Largely due to Ulmschneider’s leadership in strategic direction and the development of faculty and staff, VCU Libraries received the 2018 Excellence in Academic Libraries Award from the Association of College and Research Libraries, a highly competitive recognition that annually celebrates the achievements of an exemplary university library among nominees from across North America. Previous awardees include some of the most prestigious institutions in the nation, and in Virginia, the University of Virginia Libraries is the only other university library to have been recognized by the ACRL award. Among the initiatives cited in the award nomination was the creation of the new Scholarly Communications and Publishing division, which supports VCU faculty, staff and students in disseminating open scholarship. Its programs include the Open Access Author Publishing Fund to encourage publishing in open access journals; the “Mapping the KKK” digital humanities visualization project, in collaboration with VCU’s history department; and the “Social Welfare History Project,” a national online portal documenting the social welfare movement’s impact on the United States. The latter received national notice from the Center for Research Libraries in 2018 for providing outstanding access to historical primary source materials.

During Ulmschneider’s tenure, VCU Libraries’ collections surpassed the landmark of 3 million volumes, and the libraries serve 2.2 million patrons annually. Some 85 percent of VCU students use the libraries’ buildings or e-resources every week. The libraries’ archives and special collections operations have also grown in stature and significant collections. Among notable achievements are the establishment of a University Archivist position; creating a world-class collection of book art; building one of the nation’s largest, most diverse, and most distinguished collections related to the comic arts; growing one of North America’s largest and deepest collections in health sciences literature and medical artifacts; establishing a significant collection of paintings and other artwork; and supporting distinguished collections of diverse and under-represented communities, including the LGBTQ+ and African-American communities in Virginia and the Southeast.

In addition to his work overseeing one of the most accomplished and engaged research library systems in the country, Ulmschneider has been an active contributor to national, state and regional library circles, firmly positioning VCU as a respected leader among academic libraries. His service to librarianship has focused particularly on regional collaborations that strengthen research library efficiencies, improve revenue streams, and develop policies affecting use of and expanded access to the scholarly record. Among many other roles, Ulmschneider has served as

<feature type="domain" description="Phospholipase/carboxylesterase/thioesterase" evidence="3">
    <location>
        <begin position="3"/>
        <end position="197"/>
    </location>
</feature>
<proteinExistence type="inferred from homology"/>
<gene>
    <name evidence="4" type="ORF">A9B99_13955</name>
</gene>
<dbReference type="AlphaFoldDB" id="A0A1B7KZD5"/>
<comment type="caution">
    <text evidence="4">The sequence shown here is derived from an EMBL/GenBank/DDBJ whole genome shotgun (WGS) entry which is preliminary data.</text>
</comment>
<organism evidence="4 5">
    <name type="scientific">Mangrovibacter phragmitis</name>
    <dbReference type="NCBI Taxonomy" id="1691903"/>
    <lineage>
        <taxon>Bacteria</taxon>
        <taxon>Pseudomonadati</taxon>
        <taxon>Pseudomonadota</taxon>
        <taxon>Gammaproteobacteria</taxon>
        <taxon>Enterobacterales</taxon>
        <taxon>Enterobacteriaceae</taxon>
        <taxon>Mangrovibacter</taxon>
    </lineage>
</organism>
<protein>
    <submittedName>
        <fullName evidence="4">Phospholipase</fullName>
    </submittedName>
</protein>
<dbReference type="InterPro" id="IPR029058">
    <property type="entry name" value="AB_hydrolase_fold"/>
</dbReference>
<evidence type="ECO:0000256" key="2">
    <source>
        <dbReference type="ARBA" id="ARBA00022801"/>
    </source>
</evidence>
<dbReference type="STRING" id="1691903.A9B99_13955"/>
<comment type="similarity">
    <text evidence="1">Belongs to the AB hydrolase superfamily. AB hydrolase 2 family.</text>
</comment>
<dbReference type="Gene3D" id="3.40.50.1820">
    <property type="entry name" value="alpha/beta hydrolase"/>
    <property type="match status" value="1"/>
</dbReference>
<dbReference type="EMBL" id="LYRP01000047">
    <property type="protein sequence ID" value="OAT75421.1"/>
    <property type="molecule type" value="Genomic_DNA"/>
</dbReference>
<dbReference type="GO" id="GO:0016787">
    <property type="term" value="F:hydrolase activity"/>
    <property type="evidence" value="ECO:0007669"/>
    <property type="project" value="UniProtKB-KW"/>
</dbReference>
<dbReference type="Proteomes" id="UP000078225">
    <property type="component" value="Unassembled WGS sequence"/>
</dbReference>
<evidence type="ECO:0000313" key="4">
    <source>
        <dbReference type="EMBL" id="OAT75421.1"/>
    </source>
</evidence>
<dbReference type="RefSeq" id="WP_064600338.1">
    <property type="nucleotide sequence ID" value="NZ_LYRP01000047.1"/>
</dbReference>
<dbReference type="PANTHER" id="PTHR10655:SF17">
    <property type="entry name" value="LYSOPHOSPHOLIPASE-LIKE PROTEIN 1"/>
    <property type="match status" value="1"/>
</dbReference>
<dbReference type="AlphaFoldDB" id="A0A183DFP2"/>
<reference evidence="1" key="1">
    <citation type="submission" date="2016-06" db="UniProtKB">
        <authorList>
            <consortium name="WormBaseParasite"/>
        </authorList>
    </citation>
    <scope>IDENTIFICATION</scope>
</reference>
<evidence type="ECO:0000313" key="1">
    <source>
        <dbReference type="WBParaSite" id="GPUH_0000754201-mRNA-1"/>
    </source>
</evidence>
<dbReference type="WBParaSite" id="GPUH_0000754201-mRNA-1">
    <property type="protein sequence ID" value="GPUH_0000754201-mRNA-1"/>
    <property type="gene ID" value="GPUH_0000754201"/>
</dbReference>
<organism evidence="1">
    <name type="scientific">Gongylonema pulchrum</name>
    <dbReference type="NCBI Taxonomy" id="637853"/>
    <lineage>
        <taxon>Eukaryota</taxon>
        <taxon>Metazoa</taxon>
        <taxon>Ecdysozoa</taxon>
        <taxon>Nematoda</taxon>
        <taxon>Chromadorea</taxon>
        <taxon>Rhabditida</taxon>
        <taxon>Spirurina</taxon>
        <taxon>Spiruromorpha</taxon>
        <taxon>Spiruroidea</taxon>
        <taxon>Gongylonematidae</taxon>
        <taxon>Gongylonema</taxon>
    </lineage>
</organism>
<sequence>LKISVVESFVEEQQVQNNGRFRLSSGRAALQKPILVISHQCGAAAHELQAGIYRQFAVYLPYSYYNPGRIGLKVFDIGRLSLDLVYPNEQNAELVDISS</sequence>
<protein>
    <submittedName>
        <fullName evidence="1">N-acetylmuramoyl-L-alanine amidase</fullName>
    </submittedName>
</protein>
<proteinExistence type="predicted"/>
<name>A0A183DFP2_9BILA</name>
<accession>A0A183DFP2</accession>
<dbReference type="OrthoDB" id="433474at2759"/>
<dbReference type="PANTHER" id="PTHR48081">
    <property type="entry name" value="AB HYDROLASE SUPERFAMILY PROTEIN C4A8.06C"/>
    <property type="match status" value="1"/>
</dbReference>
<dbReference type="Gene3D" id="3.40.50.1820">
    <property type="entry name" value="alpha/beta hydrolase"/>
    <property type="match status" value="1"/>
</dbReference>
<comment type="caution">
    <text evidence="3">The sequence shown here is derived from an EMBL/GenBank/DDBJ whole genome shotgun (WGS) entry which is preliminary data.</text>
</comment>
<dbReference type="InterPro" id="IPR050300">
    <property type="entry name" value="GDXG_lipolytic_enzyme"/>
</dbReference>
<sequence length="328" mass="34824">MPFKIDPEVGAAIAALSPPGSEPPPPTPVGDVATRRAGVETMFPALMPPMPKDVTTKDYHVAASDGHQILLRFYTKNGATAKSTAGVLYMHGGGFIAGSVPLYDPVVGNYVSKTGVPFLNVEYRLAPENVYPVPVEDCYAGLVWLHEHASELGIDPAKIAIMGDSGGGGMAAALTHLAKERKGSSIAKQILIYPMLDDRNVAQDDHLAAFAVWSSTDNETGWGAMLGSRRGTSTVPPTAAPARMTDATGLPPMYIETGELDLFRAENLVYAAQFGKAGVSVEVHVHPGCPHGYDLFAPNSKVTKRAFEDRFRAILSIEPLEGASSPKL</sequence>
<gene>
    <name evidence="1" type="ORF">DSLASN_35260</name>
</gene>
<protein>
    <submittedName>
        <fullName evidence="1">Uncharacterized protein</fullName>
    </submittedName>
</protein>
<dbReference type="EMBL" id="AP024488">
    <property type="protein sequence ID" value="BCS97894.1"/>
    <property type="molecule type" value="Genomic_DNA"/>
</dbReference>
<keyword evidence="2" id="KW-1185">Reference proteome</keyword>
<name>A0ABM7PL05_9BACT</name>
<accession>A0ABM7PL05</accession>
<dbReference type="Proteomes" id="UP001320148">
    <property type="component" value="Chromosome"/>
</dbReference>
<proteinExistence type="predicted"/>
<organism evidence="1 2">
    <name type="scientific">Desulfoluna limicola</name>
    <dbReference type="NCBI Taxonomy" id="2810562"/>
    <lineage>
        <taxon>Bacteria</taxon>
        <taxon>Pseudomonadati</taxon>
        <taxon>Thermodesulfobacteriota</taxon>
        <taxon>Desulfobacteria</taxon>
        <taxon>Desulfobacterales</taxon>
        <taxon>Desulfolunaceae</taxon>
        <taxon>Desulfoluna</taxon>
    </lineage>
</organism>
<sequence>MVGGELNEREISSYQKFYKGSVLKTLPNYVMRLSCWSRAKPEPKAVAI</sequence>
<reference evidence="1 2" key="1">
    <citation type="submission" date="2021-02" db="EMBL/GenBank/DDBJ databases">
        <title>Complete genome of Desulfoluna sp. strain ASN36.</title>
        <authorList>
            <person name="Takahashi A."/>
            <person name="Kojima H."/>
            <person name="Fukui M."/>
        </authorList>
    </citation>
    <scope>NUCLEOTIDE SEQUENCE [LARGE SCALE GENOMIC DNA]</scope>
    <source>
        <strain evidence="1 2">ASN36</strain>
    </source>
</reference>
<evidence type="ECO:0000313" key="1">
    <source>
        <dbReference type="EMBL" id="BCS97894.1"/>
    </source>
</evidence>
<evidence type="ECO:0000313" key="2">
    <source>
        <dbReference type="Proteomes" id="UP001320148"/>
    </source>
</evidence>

• president-elect, president, and past-president of the Association of Southerneastern Research Libraries from 2009 to 2012;
  • member of the Scholarly Publishing and Academic Resources Coalition (SPARC) from 2014-2017;
  • chair of the State Council of Higher Education of Virginia Library Advisory Committee, 2007-2009;
  • an active member of the Virtual Library of Virginia Steering Committee and several subcommittees, and a long-standing leader in advocating for expanded support of the Virtual Library of Virginia (VIVA) at the State levelco-chair of the Virginia Library Association’s Legislative Committee;
  • SOLINET Inc. Board of Directors member from 2001 to 2005, including treasurer and chair of the SOLINET Finance Committee from 2002-2004 and vice-chair of the Board from 2004-2005;
  • OCLC Members Council from 2005-2008 and as a member of the Community Advisory Group for the OCLC CEO search, 2011-2012;
  • member of the Richmond Public Library Board of Trustees from 2003 through 2012, including service as chair of its Finance Committee from 2003-2006 and 2008-2012, and as chair of the Board from 2006 to 2008;
  • member of the Richmond Public Library Foundation Board from 2017 to the present.

Ulmschneider is an alumnus of the University of North Carolina-Chapel Hill School of Information and Library Science. In recognition of his leadership and many accomplishments, the school honored him with its UNC-SILS Distinguished Alumnus Award in 2011. Ulmschneider joined a notable list of exceptional library leaders who have graduated from UNC-Chapel Hill.   

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If you would like to honor Dean Ulmschneider’s tenure at VCU Libraries, please consider a gift to the Interfaith Prayer and Meditation Space in his honor at